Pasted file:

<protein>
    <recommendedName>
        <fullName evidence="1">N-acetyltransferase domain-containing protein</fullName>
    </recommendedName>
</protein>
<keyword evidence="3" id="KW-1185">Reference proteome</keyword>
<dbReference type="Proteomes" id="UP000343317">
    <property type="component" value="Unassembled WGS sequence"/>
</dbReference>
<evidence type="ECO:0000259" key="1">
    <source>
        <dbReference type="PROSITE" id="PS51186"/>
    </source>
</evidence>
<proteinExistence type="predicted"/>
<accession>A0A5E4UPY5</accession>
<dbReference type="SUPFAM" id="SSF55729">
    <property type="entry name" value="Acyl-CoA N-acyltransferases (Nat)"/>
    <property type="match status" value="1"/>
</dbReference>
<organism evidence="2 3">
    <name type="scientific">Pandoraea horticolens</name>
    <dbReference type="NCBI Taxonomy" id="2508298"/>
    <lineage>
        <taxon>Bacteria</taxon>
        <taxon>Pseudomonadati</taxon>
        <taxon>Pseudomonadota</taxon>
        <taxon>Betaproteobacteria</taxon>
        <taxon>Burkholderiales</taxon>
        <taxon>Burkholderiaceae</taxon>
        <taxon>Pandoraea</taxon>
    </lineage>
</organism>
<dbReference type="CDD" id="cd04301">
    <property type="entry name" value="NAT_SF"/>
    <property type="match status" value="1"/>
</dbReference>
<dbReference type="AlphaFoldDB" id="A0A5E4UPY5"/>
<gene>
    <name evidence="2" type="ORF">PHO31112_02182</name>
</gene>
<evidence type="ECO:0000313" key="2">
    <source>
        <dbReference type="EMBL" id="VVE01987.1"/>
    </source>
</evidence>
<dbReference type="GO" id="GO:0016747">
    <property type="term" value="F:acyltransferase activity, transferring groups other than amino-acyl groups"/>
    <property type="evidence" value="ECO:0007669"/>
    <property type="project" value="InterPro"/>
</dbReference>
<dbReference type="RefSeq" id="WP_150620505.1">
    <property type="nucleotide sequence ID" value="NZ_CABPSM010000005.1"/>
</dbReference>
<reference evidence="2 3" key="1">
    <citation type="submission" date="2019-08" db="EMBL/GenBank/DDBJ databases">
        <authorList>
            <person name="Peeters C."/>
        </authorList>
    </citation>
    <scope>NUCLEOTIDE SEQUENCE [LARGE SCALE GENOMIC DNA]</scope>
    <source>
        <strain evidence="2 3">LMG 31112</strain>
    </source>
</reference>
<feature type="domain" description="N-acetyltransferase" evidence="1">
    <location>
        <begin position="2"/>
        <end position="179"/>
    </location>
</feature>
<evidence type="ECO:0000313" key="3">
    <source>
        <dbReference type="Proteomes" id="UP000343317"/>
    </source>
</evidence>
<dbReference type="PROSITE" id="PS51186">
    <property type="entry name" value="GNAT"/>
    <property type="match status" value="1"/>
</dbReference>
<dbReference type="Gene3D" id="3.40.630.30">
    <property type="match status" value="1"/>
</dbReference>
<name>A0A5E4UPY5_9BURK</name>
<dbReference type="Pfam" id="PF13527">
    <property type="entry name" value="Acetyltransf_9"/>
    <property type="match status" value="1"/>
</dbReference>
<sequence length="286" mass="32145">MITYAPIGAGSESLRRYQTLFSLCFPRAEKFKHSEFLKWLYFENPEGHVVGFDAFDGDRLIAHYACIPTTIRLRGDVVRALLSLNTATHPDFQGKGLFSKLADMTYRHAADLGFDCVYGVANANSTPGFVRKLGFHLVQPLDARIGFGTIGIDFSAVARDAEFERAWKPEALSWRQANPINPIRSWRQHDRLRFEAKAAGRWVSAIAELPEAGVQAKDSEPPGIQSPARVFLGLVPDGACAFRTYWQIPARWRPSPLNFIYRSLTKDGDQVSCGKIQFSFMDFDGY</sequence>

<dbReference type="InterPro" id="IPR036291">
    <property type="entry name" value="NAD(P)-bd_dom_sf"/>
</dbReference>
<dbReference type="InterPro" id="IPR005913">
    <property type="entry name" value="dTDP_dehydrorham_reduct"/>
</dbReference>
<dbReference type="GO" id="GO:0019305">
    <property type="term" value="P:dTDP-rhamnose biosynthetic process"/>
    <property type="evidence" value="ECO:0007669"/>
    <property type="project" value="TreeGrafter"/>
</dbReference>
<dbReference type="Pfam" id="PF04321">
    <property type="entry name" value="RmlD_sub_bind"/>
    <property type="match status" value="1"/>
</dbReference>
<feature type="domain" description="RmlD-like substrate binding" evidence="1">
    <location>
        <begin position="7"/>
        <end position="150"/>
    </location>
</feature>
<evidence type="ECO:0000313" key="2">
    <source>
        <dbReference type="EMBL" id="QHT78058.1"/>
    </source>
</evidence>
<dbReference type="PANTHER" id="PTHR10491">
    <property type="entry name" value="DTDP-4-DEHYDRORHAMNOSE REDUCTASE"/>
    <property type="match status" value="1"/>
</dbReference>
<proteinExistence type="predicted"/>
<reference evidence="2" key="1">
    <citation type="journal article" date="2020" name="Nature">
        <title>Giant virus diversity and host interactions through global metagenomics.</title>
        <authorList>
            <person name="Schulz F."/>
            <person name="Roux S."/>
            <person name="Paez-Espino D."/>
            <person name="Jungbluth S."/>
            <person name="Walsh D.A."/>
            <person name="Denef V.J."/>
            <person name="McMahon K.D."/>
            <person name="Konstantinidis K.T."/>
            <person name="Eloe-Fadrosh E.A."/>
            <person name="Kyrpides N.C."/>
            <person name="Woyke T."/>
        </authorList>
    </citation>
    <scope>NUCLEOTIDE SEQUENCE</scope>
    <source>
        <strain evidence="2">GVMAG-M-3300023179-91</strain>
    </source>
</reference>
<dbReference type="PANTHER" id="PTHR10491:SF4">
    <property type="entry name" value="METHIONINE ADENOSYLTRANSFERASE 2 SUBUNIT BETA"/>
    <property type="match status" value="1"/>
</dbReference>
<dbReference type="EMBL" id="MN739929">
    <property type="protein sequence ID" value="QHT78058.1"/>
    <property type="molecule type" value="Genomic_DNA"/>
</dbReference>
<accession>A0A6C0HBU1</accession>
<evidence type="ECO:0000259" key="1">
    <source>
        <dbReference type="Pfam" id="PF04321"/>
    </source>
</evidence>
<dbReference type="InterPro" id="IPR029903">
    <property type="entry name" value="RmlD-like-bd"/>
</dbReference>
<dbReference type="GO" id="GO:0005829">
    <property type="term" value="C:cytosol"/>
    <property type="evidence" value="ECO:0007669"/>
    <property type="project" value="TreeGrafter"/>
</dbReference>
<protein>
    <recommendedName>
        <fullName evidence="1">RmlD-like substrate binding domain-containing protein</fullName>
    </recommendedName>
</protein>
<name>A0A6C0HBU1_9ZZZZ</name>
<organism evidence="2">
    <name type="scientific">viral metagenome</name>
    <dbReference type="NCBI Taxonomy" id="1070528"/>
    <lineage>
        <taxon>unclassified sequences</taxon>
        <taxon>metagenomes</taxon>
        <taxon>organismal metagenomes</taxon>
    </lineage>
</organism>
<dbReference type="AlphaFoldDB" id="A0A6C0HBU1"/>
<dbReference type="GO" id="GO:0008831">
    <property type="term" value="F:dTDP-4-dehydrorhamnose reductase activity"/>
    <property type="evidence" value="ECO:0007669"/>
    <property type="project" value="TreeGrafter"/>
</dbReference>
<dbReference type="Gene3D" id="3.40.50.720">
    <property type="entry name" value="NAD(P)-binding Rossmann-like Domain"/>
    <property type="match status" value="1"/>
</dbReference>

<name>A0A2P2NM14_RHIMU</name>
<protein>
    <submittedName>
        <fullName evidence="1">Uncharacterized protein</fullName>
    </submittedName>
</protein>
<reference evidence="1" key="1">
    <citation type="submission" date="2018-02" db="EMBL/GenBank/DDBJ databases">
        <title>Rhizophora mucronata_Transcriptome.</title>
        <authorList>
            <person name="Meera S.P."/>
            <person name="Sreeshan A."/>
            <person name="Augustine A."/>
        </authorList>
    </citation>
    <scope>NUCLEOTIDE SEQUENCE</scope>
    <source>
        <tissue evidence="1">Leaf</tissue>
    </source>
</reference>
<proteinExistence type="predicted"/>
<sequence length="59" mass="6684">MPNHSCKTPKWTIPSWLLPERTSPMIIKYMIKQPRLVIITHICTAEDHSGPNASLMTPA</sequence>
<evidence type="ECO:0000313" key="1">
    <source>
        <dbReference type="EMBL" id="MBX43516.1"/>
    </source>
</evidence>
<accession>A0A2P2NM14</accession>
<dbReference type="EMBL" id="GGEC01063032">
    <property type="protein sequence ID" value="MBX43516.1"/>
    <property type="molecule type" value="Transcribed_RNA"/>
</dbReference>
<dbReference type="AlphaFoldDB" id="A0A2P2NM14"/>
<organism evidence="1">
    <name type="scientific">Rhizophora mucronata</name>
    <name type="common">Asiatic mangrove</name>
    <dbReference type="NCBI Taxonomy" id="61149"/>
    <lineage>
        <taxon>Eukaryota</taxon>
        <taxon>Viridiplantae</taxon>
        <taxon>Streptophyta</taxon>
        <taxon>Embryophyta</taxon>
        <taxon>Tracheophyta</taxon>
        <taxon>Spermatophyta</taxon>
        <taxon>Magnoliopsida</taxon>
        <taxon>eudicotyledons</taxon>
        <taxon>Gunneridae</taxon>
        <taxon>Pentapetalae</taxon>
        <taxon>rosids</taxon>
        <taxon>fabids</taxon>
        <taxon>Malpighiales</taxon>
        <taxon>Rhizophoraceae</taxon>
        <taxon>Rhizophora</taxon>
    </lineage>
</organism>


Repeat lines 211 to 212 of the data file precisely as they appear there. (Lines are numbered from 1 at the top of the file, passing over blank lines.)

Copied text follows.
<sequence length="59" mass="6684">MPNHSCKTPKWTIPSWLLPERTSPMIIKYMIKQPRLVIITHICTAEDHSGPNASLMTPA</sequence>
<evidence type="ECO:0000313" key="1">